Friday, March 20, 2020

Crucible Monologue essays

Crucible Monologue essays Setting: (The scene opens with Elizabeth and John alone in the cell. Elizabeth has been sent to plea with John so that he will confess and save his life. The cell is lit by the light coming from the rising of the sun through the cold metal bars. The cold morning symbolizes the shivering events that are about to unfold. Both, dressed in rags and looking rather weak. Extremely heavy handcuffs chain both of their wrists together. Elizabeth and John are sitting on a bench holding each others hands, staring into each others eyes. Elizabeth is now three months pregnant, very tired, dirty, and weak. John has grown out a long beard and the only thing keeping him warm at night were the thoughts of his unborn child and loving wife. John begins to speak but Elizabeth cuts him off before he could say a word. She is speaking in a very quite and fragile voice, it seems as though every word is a struggle.) Elizabeth: Oh dearest John, how I have longed to see thee these 3 months past. I have dreamt and prayed for the chance to see thee once more. The nights have been long and cold without thee, the days lonely and sad. I beggeth of thee to confess John. I have gotten word that thou are to be hanged after sunrise. I have been sent to thee as final attempt to plea with thou to save thou life, to save our life together. (She stands up and paces around herself then stops) I am yet six month before my time, and I cannot imagine raising this child without thee. I am aware that if your life is spared by your confession that we will have a lot to work on, but I love thee John. Thou knowest just as well as I know that neither of us deserve to be in here and the town is with us as well. (Elizabeth walks over towards the cell door and leans against it, speaking in a more calm voice) There has been word that the town is speaking of rebellion against the court. The entire town realizes that all of the accusations made from each of the girls, were fr...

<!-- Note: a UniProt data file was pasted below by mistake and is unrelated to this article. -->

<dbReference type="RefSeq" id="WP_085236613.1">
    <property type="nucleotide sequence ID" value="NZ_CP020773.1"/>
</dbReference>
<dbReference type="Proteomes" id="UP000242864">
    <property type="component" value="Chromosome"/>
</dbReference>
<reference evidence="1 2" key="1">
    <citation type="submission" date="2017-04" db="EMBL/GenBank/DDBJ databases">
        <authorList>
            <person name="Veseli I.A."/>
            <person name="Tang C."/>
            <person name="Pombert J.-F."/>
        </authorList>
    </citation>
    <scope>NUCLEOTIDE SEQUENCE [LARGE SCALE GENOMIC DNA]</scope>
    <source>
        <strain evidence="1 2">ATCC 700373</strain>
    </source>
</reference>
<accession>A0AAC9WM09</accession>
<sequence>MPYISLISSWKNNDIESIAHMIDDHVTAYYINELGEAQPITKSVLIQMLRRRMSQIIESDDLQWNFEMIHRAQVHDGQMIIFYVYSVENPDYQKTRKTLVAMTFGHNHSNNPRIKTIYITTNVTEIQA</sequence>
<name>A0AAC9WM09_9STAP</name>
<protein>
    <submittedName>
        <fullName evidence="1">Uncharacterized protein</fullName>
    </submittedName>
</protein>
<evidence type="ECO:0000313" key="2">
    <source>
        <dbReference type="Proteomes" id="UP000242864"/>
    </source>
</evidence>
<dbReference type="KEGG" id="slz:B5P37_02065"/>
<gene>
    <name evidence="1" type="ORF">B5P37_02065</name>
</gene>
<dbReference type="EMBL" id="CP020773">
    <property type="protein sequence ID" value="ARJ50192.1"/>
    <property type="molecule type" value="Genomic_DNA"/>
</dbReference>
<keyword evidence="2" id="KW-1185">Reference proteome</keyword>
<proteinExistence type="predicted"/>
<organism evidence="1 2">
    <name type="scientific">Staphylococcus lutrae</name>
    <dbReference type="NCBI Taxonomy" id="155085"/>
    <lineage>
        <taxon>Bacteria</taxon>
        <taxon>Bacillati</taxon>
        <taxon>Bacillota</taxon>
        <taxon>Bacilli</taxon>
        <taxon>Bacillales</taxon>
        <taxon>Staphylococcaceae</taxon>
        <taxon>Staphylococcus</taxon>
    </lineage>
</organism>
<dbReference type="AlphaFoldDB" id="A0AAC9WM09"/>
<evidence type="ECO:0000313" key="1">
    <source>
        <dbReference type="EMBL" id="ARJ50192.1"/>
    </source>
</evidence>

Wednesday, March 4, 2020

Come With

Come With Come With Come With By Maeve Maddox â€Å"I’m going to the movies. Do you want to come with?† A reader in England has noticed that this elliptical use of â€Å"come with† on British television and doesn’t care for it: I find it to be an expression I prefer not to use, as it sounds grammatically wrong and very odd, even though, were I in Germany, I would automatically and happily use the equivalent expression Kommen sie mit. Do you know the age of the English Come with? There is an example in the OED of a 19th century elliptical use of with without an object: in slang use, in reference to liquor means mixed with sugar, having sugar added; usually in phrases hot or cold with. 1836  Ã‚   Dickens Sketches by Boz 1st Ser. I. 84  Ã‚   Two glasses of rum-and-water ‘warm with- ’. 1843  Ã‚   R. S. Surtees Handley Cross I. x. 202  Ã‚   Fatch me up a glass of cold sherry negus with. 1843  Ã‚   R. S. Surtees Handley Cross I. xv. 322  Ã‚   ‘Take a glass of brandy,’ said she ‘hot with? or cold without?’ Where did the modern usage originate? The reader’s mention of German â€Å"Kommen sie mit,† points to the answer. Large numbers of German, Norwegian, Swedish, and Dutch immigrants to the U.S. settled in the midwest, near the Great Lakes. â€Å"Kommen sie mit† migrated into the local English dialect. English is, after all, a Germanic language. Old English mid, meaning â€Å"with,† survived into Middle English and was sometimes spelled mit. Many American speakers dislike the usage as well: Why do people say, â€Å"Can I come with† and â€Å"Do you want to go with†? That â€Å"with† hanging on the end of the sentence has always driven me crazy. That reaction seems a bit extreme. My Chicago relations say it. I find it odd, but endearing. It is, however, a regionalism that has not acquired the status of standard English. Want to improve your English in five minutes a day? Get a subscription and start receiving our writing tips and exercises daily! Keep learning! Browse the Expressions category, check our popular posts, or choose a related post below:7 Examples of Passive Voice (And How To Fix Them)Between vs. In Between50 Synonyms for "Song"